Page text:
Julia Anne Kreider was just a matter of minutes away from arriving home to her two sons when tragedy struck.
She had just hung up the phone with her mother, Carole Blackhawk. They exchanged I love yous. They both had lived in Savage at the time.
Blackhawk was playing and singing with her 3-year-old great grandson when she heard about the Interstate 35W bridge collapse in Minneapolis. She was confused and filled with fear.
She tried calling Julia back. No answer. Blackhawk called nearly 100 times before her daughter and husband broke the news: Julia was on the bridge.
“From then on I just don’t remember a whole lot,” Blackhawk said last week in an interview. “Everything went black.”
Julia was the 13th body found in the collapse that killed 13 and injured 145. She died of blunt force trauma. She was just 32 years old.
Ten years after the collapse, which happened on Aug. 1, 2007, Blackhawk said she’s just now beginning to recover her memory. Trauma and grief can impact memory and brain health; it certainly affected her.
“It took a long time to come out of that darkness,” she said.
LIVING WITH GRIEF
Julia was the youngest of five children that Blackhawk had.
“She was my baby,” said Blackhawk, who was born into the Winnebago tribe in Nebraska. “She was the family baby.”
Julia was the fashion expert of the family. She wore Versace sunglasses and heels and walked like she was on the runway. She dreamed of going to the Aveda Institute. Her friends called her “Native Barbie” and she carried around a tiny dog named Diamond.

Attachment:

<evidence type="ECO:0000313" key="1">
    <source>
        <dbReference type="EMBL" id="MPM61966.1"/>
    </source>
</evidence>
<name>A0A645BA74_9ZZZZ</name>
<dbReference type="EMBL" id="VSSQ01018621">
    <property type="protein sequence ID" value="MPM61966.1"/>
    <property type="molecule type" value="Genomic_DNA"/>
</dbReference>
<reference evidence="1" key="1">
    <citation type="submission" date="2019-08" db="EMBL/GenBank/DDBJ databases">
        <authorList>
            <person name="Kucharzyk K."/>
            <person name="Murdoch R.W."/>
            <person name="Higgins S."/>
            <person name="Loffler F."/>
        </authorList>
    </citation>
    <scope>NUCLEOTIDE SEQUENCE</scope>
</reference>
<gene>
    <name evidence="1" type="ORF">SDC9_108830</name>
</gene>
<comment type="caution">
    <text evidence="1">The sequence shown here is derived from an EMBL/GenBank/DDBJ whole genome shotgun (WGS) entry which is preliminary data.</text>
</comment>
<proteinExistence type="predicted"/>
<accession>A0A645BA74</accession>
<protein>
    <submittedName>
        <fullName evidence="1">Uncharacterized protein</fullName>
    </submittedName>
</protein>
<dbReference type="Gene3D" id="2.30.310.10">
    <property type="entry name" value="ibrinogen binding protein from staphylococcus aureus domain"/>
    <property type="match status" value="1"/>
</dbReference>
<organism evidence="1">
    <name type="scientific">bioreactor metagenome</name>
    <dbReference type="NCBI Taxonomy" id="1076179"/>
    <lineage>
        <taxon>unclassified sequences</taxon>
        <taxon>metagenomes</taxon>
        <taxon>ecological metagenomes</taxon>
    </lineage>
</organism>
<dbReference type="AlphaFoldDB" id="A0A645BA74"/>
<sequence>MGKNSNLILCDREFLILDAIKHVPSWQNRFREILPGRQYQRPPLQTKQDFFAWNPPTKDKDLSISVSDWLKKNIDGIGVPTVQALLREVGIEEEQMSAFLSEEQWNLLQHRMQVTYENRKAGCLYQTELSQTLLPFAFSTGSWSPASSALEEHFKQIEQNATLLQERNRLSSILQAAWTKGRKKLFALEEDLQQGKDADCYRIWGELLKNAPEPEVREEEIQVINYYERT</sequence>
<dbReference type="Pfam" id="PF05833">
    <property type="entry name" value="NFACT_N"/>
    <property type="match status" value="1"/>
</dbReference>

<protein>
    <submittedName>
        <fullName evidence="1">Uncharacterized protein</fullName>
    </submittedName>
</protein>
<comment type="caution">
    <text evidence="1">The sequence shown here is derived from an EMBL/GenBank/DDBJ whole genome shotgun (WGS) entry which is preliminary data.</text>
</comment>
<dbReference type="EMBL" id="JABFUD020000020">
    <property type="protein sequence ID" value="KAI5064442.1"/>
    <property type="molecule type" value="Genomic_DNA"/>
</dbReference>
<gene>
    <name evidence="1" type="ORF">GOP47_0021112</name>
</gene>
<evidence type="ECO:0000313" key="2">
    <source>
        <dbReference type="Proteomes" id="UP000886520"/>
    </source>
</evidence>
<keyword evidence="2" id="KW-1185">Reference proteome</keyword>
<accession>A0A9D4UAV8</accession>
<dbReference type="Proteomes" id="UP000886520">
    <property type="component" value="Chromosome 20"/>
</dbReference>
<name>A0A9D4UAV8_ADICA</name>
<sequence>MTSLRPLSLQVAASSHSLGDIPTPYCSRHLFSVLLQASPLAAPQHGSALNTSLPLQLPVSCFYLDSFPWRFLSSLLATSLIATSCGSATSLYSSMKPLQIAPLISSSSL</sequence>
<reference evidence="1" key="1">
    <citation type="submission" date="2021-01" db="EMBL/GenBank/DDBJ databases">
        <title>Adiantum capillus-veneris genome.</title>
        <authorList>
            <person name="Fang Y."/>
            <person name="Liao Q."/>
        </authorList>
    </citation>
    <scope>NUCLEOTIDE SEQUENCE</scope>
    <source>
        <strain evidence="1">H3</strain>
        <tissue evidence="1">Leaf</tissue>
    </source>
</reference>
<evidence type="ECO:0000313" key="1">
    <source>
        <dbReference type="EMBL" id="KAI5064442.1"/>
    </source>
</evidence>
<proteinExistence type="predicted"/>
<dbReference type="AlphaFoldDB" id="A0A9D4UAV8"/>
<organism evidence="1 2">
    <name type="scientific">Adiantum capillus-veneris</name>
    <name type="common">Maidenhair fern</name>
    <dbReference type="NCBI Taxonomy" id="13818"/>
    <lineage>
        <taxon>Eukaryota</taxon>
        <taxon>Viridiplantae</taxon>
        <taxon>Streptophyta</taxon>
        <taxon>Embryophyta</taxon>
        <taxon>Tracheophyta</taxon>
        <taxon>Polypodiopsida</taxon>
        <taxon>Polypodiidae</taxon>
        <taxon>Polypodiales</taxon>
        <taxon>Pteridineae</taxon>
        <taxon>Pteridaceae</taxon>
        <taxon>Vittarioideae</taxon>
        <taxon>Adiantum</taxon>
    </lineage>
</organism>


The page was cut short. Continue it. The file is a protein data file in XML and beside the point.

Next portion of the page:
Blackhawk said Julia sometimes seemed ditzy or airheaded because of her personality. But she was intelligent and spoke of the economy and world markets.
“She was soft and beautiful, kind and sweet. ...She was really an exceptional woman,” Blackhawk said.
After Julia’s death, her body was sent to Winnebago, Nebraska for a traditional Native American ceremony. And every year for four years after her death in 2007, there was a gathering, meal and ceremony; grieving for four years after a death is a traditional custom, Blackhawk explained.
Julia’s death was an unspeakable loss. At one point she wanted to commit suicide.
“My arms ached so bad,” Blackhawk said.
But her co-workers at Mystic Lake Casino, where she worked in customer service, rallied around her, providing donated paid time off so she could grieve. She also sought out a therapist to help her move out of the darkness. She’s now retired.
A LIFE OF HARDSHIP
But Blackhawk hasn’t stopped facing difficulty after Julia’s death.
Her only son died about two years ago, in a football field in Nebraska. His name was David Kreider. He was strangled to death, she said. He had gotten caught up in gang violence and spent most of his adult life in prison, she said.
She also lost her daughter-in-law, Shirley Kreider, on Christmas night in 2012. She died of complications following surgeries she had after she was shot and wounded at 16 years old. She was 53 when she died.
“Losing my children was the worst thing that could have happened to me,” said Blackhawk, who now lives in West St. Paul. “...Death never comes at a convenient time. It comes whenever it wants to, whether you’re ready or not.”
She relies on her faith to carry her. She often turns to traditional Native American spiritual practices and customs.
“He put me in these situations for some very good reasons,” she said.
And she spends her days watching out for her granddaughter, Winter Rain Kreider, 22, who has cerebral palsy. She also cares for other family members; she’s got 15 grandchildren and seven great-grandchildren.
Above all, she’s grateful to be alive. She thanks God everyday that she’s here. She’s 68, which is older than her mother lived. Her mother died of cirrhosis of the liver at 42, a disease related to alcoholism, Blackhawk said. Although Blackhawk said she has also struggled with her health; she is in remission from thyroid cancer.
“It’s a miracle to bring me this far,” she said.